Monkeys... Help teach college kids the First Amendment

Discussion in 'Freedom and Liberty' started by Blackjack, Aug 1, 2008.


  1. Blackjack

    Blackjack Monkey+++

    Here's the deal, Monkeys.....

    My sister is a college professor, she teaches various communications classes, and she is starting to prep for an "Intro to Public Speaking" class.

    She told me that most of her students have trouble understanding the difference between "ethical" speaking and "not offending anyone"..... as if a speaker is not being ethical if anyone is offended by it.

    So she wants to introduce this class to the first amendment to our constitution, and have them research interesting events and issues in our nation's history that have something to do with the freedom of speech.

    She's heard me rant about the constitution many times, so she came to me for some possible ideas. I told her about Abraham Lincoln having tens of thousands of people imprisoned for speaking out against the war and the administration, and I told her about Lenny Bruce - Wikipedia, the free encyclopedia@@AMEPARAM@@/wiki/File:Question_book-new.svg" class="image"><img alt="Question book-new.svg" src="http://upload.wikimedia.org/wikipedia/en/thumb/9/99/Question_book-new.svg/50px-Question_book-new.svg.png"@@AMEPARAM@@en/thumb/9/99/Question_book-new.svg/50px-Question_book-new.svg.png.

    Here's your chance to help educate some horribly misguided and misinformed college students "see the light".

    Ideas/Suggestions?
     
  2. jash

    jash Monkey+++

    Have her read "The shadow university : the betrayal of liberty on America's campuses / Alan Charles Kors, Harvey A. Silverglate". This is one of the best books ever on the subject of college campus' and first amendment rights. Everyone should read this-it really knocks your socks off (if you know what the first amendment is).
     
  3. ghrit

    ghrit Ambulatory anachronism Administrator Founding Member

    -Spend a session on the history of political correctness and why it is harmful.
    -Cross reference the course to (probably existing) courses of ethics and philosophy.
     
  4. Seacowboys

    Seacowboys Senior Member Founding Member

    Political correctness (adjectivally, politically correct; both forms commonly abbreviated to PC) is a term used to describe language, ideas, policies, or behavior seen as seeking to minimize offense to gender, racial, cultural, disabled, aged or other identity groups. Conversely, the term "politically incorrect" is used to refer to language or ideas that may cause offense or that are unconstrained by orthodoxy. Ruth Perry traces the term back to Mao's Little Red Book. According to Perry, the term was later adopted by the radical left in the 1960s, initially seriously and later ironically, as a self-criticism of dogmatic attitudes. In the 1990s, because of the term's association with radical politics and communist censorship, it was used by the political right in the United States to discredit the Old and New Left.[1] The term itself and its usage are controversial. The term "political correctness" is used almost exclusively in a pejorative sense,[2][1] while "politically incorrect" is commonly used as an implicitly positive self-description, as in the series of "Politically Incorrect Guides", produced by conservative publisher Regnery[3] and the talk show Politically Incorrect. Some commentators have argued that the term "political correctness" is a straw man invented by conservatives in the 1990s in order to challenge progressive social change, especially with respect to issues of race, religion and gender.[2][4]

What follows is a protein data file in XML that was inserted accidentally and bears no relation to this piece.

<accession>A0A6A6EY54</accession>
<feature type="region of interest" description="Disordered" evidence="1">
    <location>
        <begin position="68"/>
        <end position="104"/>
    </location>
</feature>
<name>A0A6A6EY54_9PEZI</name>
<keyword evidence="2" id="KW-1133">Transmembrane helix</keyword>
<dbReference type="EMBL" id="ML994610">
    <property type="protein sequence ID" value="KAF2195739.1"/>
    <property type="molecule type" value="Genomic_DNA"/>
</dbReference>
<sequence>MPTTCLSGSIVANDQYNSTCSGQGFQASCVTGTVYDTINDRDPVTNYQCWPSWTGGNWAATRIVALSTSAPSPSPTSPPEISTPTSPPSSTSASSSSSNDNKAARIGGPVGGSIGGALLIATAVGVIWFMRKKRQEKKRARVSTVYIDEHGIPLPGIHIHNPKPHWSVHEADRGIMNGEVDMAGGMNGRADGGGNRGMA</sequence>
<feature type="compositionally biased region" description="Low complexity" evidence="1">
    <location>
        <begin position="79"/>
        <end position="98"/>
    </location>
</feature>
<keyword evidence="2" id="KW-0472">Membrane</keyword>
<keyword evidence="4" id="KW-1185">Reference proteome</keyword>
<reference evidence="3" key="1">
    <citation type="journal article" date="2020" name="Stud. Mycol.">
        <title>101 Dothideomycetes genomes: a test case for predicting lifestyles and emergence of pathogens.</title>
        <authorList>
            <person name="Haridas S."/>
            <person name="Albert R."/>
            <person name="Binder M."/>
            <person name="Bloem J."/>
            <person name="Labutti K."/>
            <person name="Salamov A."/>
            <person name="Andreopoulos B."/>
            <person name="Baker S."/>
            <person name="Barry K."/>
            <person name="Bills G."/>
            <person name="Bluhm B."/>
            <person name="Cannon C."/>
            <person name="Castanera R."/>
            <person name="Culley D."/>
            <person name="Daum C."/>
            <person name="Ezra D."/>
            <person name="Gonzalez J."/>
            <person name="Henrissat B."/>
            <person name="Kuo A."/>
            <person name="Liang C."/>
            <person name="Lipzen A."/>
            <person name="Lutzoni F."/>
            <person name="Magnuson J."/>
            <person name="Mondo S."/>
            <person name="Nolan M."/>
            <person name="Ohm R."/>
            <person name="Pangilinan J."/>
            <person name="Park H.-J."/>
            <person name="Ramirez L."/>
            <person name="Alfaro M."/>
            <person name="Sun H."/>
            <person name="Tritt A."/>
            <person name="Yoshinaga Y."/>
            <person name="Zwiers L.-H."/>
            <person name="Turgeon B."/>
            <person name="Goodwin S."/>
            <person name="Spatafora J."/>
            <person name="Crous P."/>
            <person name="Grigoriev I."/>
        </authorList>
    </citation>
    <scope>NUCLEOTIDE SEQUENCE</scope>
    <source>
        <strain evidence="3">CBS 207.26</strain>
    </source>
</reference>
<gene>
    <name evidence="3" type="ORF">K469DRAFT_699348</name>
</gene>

5. Blackjack

    Blackjack Monkey+++

    The shadow university : the betrayal of liberty on America's campuses


    Gave her the title and isbn number.... thanks
     
  6. monkeyman

    monkeyman Monkey+++ Moderator Emeritus Founding Member

    To me teaching them about the 1st would be a bit hard for the same reason as the 2nd, to me the concept seems so simple that breaking it down into simpler terms becomes difficult. Now so far as revealing the problems/dangers of PC speech being pushed, I would suggest a reading of '1984' with attention paid to 'new speak' and the explainations of what it is and why it is being developed. If a full reading would take up to much of the sylibus then to at least excerpt and reference the conversation when it is discussed in the break room and HOW limiting speech and the words that can be used limits the ability not only to comunicate thoughts but in fact even the ability to FORM thoughts in a coherent manner as the words disapear from the individuals vocabulary.
     
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